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Re: [std-proposals] Relax condition for potentially invoked destructor in constructor

From: Arthur O'Dwyer <arthur.j.odwyer_at_[hidden]>
Date: Fri, 25 Feb 2022 12:46:56 -0500
On Fri, Feb 25, 2022 at 12:30 PM organicoman via Std-Proposals <
std-proposals_at_[hidden]> wrote:
>> Keep in mind that objects are guaranteed to be destroyed in the
opposite order of construction. If you have multiple constructors that may
construct your subobjects in different orders, you must also allocate
run-time memory to record the order of initialization in order for your
destructor to destroy the objects in the correct order. That's an
unacceptable cost to a lot of people.
> What you are talking about here, and i guess most of the participant in
this discussion, is the base classes of a derived class (known as
> For that case. Yes, the order of destruction MUST follow the order of
construction in reverse, and that is guaranteed by the standard.
> In our case we are talking about " MEMBER Objects", objects declared
inside the body of the structure.

There is no difference. The Standard's rules apply to all subobjects,
whether they are base subobjects, member subobjects, or even the elements
of an array.
You can learn all about initialization order
- in the standard
- on cppreference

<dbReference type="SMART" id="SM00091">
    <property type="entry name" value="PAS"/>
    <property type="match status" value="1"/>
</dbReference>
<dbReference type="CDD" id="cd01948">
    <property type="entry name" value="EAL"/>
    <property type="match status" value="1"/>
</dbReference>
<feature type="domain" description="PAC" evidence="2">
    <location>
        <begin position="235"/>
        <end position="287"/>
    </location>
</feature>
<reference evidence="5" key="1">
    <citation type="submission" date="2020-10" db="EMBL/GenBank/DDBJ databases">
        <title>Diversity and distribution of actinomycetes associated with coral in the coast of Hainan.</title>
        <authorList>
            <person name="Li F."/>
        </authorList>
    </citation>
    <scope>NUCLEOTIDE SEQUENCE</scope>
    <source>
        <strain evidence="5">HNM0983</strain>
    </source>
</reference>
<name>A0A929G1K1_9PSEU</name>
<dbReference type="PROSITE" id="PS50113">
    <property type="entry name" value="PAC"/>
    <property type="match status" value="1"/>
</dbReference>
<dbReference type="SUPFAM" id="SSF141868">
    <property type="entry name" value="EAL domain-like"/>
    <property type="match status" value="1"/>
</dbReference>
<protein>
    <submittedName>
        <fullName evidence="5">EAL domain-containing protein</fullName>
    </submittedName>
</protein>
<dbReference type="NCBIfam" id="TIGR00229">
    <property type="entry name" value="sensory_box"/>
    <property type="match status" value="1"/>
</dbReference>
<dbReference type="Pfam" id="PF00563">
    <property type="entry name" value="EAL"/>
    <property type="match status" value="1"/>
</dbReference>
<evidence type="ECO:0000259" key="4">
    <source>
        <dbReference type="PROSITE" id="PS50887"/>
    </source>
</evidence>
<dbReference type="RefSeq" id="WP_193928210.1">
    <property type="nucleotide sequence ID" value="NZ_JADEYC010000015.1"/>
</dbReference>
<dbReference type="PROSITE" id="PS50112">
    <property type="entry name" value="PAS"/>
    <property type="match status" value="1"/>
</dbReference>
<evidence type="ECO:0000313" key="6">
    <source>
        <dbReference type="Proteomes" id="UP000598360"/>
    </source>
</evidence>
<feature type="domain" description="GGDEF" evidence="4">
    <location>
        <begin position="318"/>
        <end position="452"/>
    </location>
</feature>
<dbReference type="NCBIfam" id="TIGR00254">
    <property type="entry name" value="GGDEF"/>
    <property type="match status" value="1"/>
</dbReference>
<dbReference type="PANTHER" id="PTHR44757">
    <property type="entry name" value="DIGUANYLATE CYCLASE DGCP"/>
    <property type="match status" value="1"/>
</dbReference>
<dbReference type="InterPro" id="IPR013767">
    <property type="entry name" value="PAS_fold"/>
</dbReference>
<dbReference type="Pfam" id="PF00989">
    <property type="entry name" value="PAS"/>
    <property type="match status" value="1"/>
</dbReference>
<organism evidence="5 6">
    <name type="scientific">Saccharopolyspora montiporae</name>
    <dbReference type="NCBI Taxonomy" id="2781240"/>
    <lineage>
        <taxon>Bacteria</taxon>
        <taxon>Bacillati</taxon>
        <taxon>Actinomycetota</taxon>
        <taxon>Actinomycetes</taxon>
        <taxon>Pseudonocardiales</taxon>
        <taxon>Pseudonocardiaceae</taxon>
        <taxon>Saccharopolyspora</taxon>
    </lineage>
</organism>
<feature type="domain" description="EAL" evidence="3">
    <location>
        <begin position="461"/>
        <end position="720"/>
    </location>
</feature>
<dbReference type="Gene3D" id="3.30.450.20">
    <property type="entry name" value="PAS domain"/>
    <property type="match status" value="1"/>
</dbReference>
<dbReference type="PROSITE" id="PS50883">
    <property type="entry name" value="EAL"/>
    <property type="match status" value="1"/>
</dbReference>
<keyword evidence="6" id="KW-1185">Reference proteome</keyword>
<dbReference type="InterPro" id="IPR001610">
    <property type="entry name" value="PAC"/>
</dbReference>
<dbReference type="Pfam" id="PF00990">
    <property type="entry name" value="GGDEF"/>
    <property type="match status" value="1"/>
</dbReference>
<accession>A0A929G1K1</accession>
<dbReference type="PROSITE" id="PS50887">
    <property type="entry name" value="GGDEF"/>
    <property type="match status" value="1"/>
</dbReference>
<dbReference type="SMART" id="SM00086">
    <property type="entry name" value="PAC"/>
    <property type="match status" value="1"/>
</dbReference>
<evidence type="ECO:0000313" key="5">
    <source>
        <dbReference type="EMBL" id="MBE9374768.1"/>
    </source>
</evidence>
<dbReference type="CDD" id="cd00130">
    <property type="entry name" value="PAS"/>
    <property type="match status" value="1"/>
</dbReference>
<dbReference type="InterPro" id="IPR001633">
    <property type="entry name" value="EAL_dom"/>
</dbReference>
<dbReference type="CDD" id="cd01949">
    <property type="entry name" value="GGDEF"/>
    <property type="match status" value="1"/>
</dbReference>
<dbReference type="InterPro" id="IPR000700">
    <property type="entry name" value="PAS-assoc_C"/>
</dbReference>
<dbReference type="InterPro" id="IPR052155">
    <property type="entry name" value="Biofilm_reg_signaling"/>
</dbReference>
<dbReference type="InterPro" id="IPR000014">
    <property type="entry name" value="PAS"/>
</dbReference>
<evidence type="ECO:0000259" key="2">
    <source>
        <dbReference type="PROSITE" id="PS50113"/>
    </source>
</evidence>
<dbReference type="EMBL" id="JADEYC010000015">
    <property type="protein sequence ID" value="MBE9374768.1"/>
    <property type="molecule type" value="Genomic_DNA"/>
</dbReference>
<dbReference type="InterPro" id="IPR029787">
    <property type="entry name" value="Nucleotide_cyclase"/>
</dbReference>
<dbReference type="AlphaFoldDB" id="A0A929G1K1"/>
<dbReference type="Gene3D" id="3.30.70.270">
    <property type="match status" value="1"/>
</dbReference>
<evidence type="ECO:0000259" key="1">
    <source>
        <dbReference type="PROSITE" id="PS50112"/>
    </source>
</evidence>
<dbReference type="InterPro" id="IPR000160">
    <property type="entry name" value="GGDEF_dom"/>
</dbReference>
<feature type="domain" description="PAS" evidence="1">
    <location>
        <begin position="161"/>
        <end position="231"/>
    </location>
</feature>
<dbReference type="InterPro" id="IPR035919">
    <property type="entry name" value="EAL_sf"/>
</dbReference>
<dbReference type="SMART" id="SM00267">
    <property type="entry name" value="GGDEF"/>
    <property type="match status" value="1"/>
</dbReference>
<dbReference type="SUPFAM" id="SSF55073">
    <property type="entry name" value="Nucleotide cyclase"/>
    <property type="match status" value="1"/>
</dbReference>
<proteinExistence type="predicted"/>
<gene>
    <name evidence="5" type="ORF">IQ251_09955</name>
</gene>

- in a vast number of blog posts and articles
- in a vast number of videos online

*Everyone* in this thread has told you that your ideas and explanations are
wrong. That is because *you are wrong*. We understand what you're claiming.
What you're claiming is just *wrong*.

> The compiler is free to rearrange their layout however it sees fit for a
compact memory and to avoid extra instruction to fetch a member if it is
not at the right memory boundary.
> Imagine this situation:
> struct object
> {
> char c;
> int i;
> short s;
> };
> Obviously the compiler can, and maybe must, move the char member object,
to the end of the list of members and add some padding to make the memory
compact and at 4's. Making the order of initialization irrelevant.

No. `struct object` here is a standard-layout type. The standard guarantees
that c, i, s are laid out in that order, and in fact that offsetof(object,
Again, you can read all about the rules of C++
- in the standard
- on cppreference
- in a vast number of blog posts and articles
- in a vast number of videos online

> [...] So, i think we need to make the order of initialization of data
members, irrelevant. And separate it from the subobjects initialization.
> And keep all the rest.
> What do you think?

That paragraph is a proposal of how you (currently) think C++ should work.
As a proposal, it's *on-topic* for std-proposals.
But, it's fundamentally unworkable. (See Chris Ryan's explanation, two
messages up from this one.) So, it's a bad idea.

Please, stop arguing with all the experts until you have played around with
C++ on godbolt.org a little bit and seen with your own eyes how things work
in this language.


Received on 2022-02-25 17:47:07